Enabling NOS (non-oversampling mode) and that PLL, R7 became super smooth, very relaxed, creamy, extremely musical and meaty, you get my point. I personally don’t like listening that much with PLL engaged, but I get why some of you might like this setting. With R7 you can also combine some of the settings, for example disabling PLL and remaining in NOS mode – this is favorite NOS setting. It is still musical and textured, but is not losing detail and speed this way. Bottom line is that with R7 you can really tune it to your liking and every setting can be easily felt, unlike the digital filters of delta-sigma DACs. From ultra-sharp to ultra-smooth and musical, everything is possible on R7.
Venus on the other hand has a simple OS/ NOS button and no additional settings. NOS mode is just barely different compared to OS mode, but there is still a difference. It becomes even smoother and calmer, notes are less sharp and defined. It works extremely well this way with bad mastered music and with old music. Harsh sounding records are cured in this mode, you can listen to the unlistenable this way.
Both are amazing digital sources and there is a lot to hail about them and very little to criticize about. It is clear to me that both have quite a different approach to music reproduction, please don’t ask me which is better, it depends on your personality and music taste so ask that yourselves and you will get your answer.
Subjectively speaking, R7 can be fast and slow, Venus can’t be as fast, R7 can be bold, punchy, a bass canon if you want, or a gentle giant depending on the settings, Venus can’t be that raw and naughty, so personally for me, R7 is a better unit and it is also cheaper too.
This was the most difficult and the most rewarding review to make. It is a first when I can call the same DAC slow and fast, hard slamming and easy going, super detailed and rolled off. Since R-2R DACs are relying a lot on the FPGA code, the manufacturer is basically telling it how it should sound, not the other way around as it happens with delta-sigma ones. If you like to tailor your sound or if you change your acoustic chain quite often and worry about system matching, then Audio-GD R7 seems like a perfect digital source to own, it is really a chameleon and a system matching God.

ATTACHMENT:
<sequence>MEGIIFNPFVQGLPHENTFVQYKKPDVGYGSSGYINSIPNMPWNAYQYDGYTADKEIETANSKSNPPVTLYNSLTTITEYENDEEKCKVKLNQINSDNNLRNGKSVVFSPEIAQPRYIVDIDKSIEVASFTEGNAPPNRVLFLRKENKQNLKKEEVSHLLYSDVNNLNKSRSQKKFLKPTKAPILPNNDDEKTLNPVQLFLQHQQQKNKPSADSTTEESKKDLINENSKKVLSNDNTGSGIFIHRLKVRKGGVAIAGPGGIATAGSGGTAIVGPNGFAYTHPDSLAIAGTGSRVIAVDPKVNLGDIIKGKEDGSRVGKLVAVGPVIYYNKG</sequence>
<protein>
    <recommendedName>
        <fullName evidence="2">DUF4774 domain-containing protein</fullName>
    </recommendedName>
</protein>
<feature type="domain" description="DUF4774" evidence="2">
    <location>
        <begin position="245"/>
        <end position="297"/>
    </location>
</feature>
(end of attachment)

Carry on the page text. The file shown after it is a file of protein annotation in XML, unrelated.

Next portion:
It shown that I’m yet to discover new things especially in the low end, there are still more layers and more air to be moved down there, which is quite impressive. R7 with that oversized power supply, filtering and output stage sounded as the meanest and the punchiest DAC I’ve tested and it’s exchanging uppercuts with Denafrips Venus for the title of the airiest, the widest and the deepest sounding DAC.
Audio-GD R7 is not a cheap DAC by any means, but considering its immaculate and shape-shifting sound properties, I consider its price of $2668 fully justified. You can get it directly from the Audio-GD right here.
- Incredibly big and solid device
- Its built like a tank and weights like one too
- Widest possible soundstage, deep sounding too
- Precise pin point imaging, with a very 3D holography
- Linear frequency response and super extended on both ends
- Impressive levels of transparency and resolution
- Probably the best slam and kick I’ve encountered in a DAC thus far
- Lacks any noise and distortion, black as night background
- Full-bodied, rich in tonality and life-like sounding
- Widest selection of digital inputs
- Sound signature can be altered with tens of different combinations: from fast to slow, detailed to relaxed, sharp to musical, everything is possible
- Good price for an immaculate performance
- A remote control would be nice
- The menu is confusing at first
- DACs: Audio-GD R7 (2020 version), Audio-GD D28, Denafrips Venus, Matrix Audio Element X, KECES S3, Burson Conductor 3 Reference, Flux Labs Acoustics FCN-10, Gustard A22
- Headphone Amps: Benchmark HPA4, SparkoS Labs Aries, xDuoo TA-30
- Preamps: Benchmark HPA4
- Integrated Amps: Hegel H190, Keces E40
- Power Amp: Keces S125
- IEMs: FiiO FH7, FA9
- Full-sized headphones: Audeze LCD-4, Erzetich Phobos, Hifiman Arya, Quad ERA-1
- Loudspeakers: Buchardt S400, KEF LS50W
- Interconnects: QED Reference XLR (x2), Aune AL3 XLR
- Speaker cables: Kimber PR8, Audioquest Type4
- Power Cables: Isotek EVO3 Premier (x2)
- Balanced Isolation Power Conditioners: PLiXiR Elite BAC400, KECES BP-600